Early versus Delayed Cord-Clamping in Term-Infants Born at Khon Kaen Regional Hospital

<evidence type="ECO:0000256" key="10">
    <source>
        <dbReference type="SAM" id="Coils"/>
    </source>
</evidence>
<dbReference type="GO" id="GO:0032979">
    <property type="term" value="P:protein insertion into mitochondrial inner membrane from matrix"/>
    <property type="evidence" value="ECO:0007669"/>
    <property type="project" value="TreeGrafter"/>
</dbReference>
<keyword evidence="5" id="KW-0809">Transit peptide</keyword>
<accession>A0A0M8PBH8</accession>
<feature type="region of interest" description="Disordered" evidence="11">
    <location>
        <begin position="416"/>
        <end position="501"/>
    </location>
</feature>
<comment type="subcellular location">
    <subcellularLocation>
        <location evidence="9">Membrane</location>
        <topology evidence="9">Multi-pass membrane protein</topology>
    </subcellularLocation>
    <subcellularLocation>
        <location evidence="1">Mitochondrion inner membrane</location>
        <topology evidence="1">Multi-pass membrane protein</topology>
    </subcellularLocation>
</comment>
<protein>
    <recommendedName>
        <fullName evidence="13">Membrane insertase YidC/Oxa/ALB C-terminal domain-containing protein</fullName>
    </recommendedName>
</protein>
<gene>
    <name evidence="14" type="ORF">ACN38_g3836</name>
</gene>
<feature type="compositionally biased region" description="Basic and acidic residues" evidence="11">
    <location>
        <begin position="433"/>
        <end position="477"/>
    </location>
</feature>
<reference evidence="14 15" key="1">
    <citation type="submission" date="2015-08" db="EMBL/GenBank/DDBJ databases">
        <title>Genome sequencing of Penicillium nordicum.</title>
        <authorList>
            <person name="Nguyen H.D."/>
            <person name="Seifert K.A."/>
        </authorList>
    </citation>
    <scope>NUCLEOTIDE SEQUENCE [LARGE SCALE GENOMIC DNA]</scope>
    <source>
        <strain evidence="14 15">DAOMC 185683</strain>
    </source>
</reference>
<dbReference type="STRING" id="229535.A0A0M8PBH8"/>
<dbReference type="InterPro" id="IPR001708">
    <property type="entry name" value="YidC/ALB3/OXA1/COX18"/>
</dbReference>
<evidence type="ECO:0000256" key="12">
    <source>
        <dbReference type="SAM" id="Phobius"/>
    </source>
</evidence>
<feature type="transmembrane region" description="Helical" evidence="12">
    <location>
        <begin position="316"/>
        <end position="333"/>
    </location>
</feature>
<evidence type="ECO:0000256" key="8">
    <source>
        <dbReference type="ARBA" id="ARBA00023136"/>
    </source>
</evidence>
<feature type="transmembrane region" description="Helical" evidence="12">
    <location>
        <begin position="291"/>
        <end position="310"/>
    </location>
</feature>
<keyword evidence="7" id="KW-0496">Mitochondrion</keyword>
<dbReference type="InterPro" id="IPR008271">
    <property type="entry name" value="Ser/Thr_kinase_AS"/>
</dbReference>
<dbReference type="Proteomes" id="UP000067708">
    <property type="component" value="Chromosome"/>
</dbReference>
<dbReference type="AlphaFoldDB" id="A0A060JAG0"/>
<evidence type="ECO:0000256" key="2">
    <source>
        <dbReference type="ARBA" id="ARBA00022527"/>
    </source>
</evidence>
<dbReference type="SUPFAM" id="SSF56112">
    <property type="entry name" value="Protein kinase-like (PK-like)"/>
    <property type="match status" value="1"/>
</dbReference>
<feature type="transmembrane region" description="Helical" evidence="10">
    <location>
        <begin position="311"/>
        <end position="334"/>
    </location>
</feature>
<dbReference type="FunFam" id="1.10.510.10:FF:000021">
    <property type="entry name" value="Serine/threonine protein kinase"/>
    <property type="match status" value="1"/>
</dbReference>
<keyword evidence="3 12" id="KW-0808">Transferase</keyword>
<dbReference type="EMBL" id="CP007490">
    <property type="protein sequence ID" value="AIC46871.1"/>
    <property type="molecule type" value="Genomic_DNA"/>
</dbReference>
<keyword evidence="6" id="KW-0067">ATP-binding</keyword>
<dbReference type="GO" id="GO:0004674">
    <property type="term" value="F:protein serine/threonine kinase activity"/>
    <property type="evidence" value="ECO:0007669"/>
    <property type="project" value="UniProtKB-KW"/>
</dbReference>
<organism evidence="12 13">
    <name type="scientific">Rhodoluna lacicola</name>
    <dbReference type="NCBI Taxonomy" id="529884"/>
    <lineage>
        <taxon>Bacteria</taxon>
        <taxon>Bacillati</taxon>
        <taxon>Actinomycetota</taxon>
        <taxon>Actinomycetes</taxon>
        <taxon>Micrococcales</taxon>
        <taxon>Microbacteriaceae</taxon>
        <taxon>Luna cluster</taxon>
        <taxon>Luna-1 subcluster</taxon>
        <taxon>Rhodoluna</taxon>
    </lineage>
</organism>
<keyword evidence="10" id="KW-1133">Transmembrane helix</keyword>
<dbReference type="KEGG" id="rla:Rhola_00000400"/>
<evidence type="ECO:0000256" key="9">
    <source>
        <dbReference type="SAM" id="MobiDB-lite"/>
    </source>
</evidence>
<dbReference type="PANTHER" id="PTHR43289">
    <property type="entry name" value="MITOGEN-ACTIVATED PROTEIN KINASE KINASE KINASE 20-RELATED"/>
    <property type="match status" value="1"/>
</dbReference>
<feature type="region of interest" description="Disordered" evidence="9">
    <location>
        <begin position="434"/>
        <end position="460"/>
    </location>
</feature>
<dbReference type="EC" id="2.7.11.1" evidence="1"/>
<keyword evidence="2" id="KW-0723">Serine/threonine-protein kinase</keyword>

Objectives To compare the hematological status of early versus delayed cord clamping on hematocrit, hemoglobin and possible adverse outcomes at 48 hours after birth. Study design A randomized, controlled trial. Setting Department of Obstetrics and Gynecology, Khon Kaen Regional Hospital. Material and methods 94 singleton term pregnancies were eligible for inclusion and randomly assigned to a group for either early cord clamping (ECC at the first 10 sec) or delayed cord clamping (DCC at 120 sec) after vaginal delivery. Infants’ hematological status (hematocrit, hemoglobin and total serum bilirubin) and clinicals were evaluated 48 hours after birth. Results All 94 infants were enrolled into the study, 47 were randomized to receive ECC and 47 DCC. At baseline the groups had similar maternal demographic characteristics. At 48 hrs after delivery, the mean infant hematocrit was statistically significant higher in DCC group (56.2 and 49.6 percent, respectively). The proportion of anemic infants was statistically significant higher in the ECC (15.9 %) vs. the DCC (2.2 %) group. No statistically significant differences were found in the proportion of polycythemic infants, hyperbilirubinemia and the use of phototherapy between groups. Conclusion DCC 2 minutes after vaginal delivery improved infant hematocrit and hemoglobin within a physiologic range and this intervention is simple, safe and should be implemented in a strategy to prevent early neonatal anemia.